Skip the sunbed, get a real tan

09 November 2018

Skin cancer affects millions of people each year, with 7 dying per day in the UK, but 'real' fake tan could one day fight it...

The majority of skin cancers are caused by damaging UV rays from the sun, and skin cancer risk is much higher in lighter-skinned people than those with a darker complexion. This variation in both colour and risk is down to melanin, a pigment protein that gives colour to our eyes, hair, and skin.

“There’s two types of pigment that humans and animals make,” explains Jonathan Zippin, dermatologist and skin researcher at Weill Cornell Medicine in New York. “One is called eumelanin, and one is called pheomelanin. The main difference is the eumelanin is protective against cancer and the pheomelanin actually induces cancer.” The former is known as ‘good melanin’, and is brown-black in colour, whereas the latter is often called ‘bad melanin’ and is yellow-red - it’s what gives redheads their hair colour. 

“A lot of us have this melanin in our skin, even if we’re not red-haired,” continues Zippin. “It’s just we don’t notice it because that brown-black eumelanin masks that pheomelanin content. But it’s there and it has the potential to contribute some risk of skin cancer.”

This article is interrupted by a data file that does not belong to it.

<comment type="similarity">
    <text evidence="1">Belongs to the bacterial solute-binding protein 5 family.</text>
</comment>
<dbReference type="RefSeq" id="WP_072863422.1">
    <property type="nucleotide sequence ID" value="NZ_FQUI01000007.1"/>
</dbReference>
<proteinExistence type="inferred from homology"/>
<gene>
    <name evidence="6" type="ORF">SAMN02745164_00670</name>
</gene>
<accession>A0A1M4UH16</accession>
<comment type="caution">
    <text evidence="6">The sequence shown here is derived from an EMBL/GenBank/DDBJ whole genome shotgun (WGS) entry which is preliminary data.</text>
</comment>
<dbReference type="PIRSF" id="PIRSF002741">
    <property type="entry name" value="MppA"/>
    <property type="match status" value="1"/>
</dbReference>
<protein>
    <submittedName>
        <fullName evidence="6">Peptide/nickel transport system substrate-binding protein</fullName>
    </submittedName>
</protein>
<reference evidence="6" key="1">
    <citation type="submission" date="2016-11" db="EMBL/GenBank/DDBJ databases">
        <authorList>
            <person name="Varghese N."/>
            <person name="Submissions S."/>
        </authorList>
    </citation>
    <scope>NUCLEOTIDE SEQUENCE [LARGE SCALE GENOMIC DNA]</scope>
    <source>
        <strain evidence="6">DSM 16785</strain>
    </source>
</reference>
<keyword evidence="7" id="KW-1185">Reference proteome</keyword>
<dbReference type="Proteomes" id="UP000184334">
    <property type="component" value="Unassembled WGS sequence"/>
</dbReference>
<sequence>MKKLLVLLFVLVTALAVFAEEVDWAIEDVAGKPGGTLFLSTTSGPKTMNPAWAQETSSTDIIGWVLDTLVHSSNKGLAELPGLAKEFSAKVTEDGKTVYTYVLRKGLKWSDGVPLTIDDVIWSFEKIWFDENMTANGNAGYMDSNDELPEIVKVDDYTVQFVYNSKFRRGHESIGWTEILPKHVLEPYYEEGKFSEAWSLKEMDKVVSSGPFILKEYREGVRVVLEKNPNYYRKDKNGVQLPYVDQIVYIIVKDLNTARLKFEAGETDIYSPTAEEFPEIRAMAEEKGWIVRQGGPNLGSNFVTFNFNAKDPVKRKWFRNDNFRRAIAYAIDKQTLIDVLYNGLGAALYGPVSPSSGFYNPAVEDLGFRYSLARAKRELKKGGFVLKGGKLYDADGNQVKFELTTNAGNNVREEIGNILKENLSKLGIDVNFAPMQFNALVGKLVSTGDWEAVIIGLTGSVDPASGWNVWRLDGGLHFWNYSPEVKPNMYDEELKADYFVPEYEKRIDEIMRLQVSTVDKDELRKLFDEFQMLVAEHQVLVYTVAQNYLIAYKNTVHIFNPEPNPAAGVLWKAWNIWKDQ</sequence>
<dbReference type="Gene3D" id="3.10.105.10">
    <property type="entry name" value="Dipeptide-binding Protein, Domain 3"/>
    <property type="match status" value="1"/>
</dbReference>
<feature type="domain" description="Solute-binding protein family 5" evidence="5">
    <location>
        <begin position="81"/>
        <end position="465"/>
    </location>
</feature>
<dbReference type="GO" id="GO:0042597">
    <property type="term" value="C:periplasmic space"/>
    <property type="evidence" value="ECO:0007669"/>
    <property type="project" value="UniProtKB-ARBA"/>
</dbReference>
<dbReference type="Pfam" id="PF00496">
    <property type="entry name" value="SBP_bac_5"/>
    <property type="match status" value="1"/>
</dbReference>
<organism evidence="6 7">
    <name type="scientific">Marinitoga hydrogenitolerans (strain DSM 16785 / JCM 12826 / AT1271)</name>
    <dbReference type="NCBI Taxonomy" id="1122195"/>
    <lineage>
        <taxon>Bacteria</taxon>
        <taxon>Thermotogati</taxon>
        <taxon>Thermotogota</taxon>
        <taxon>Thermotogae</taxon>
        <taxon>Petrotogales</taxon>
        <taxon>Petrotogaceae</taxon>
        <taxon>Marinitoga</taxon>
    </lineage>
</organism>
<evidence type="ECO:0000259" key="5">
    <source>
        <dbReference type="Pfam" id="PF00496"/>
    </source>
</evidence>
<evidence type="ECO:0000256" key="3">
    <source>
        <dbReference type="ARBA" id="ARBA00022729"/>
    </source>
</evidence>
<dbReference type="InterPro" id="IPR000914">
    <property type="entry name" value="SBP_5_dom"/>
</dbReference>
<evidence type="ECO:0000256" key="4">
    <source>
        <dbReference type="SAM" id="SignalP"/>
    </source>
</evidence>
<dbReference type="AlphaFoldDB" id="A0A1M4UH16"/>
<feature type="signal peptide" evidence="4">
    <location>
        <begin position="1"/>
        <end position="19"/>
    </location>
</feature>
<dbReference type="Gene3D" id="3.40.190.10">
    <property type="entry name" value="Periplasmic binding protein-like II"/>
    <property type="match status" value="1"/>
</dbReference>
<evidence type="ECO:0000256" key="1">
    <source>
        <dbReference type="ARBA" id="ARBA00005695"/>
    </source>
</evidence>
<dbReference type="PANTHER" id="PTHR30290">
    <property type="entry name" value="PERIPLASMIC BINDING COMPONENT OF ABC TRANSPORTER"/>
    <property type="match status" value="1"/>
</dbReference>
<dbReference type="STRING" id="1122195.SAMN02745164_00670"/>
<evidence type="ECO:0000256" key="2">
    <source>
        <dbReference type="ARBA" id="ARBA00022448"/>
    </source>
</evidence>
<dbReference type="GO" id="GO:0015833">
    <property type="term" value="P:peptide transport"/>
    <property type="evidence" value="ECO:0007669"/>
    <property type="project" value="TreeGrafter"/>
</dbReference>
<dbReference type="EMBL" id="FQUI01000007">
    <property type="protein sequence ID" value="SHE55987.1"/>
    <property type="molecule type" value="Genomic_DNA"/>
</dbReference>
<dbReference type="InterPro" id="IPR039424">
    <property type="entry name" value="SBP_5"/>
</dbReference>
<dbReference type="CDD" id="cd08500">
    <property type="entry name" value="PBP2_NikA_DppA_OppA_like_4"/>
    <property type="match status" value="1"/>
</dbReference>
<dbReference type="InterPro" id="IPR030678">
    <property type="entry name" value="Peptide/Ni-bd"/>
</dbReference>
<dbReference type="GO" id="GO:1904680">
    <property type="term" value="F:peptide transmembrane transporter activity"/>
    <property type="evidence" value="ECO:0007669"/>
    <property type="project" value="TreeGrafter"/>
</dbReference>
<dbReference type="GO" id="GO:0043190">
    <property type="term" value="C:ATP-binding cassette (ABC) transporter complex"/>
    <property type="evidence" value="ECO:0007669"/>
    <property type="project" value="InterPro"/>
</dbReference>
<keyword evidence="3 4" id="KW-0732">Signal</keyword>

Your skin cancer risk is partly down to the ratio of good melanin and bad melanin that you have in your skin. Melanin is made by cells called melanocytes which are in your skin and other parts of your body. Scientists have found that there are differences in the melanocyte cells of lighter-skinned and darker-skinned people. Zippin and his colleagues wanted to understand how these differences are controlled and recently published their initial findings in the journal Science Signaling.

A specific enzyme, they've shown, controls the ratio of good to bad melanin production in melanocytes. And by blocking this enzyme they've managed to change the ratio so that cells cultured from lighter-skinned individuals made more good melanin. In other words, the lab managed to change the colour of human skin cells from light to dark.

For those who are light skinned with a higher skin cancer risk but nevertheless still want a tan, Zippin optimistic that a treatment based on this new discovery might help guard against skin cancer in the future.

“I definitely think that would be of interest to people who are looking for a way to have darker skin tone but not necessarily run the risk of exposing them to ultraviolet light,” he says.

Other interested groups might include those who suffer from genetic pigment disorders such as albinism where pigment is completely absent form the skin and hair. In albinism, the melanocyte cells can’t produce any of the good melanin and so the person is at a very high risk of skin cancer.

“I think we’ll learn a lot more about how we can further manipulate [the effects] to change pigment and skin cancer risk,” Zippin says. “And I also think we can merge this with other known therapies to really control the system in a beneficial way.”

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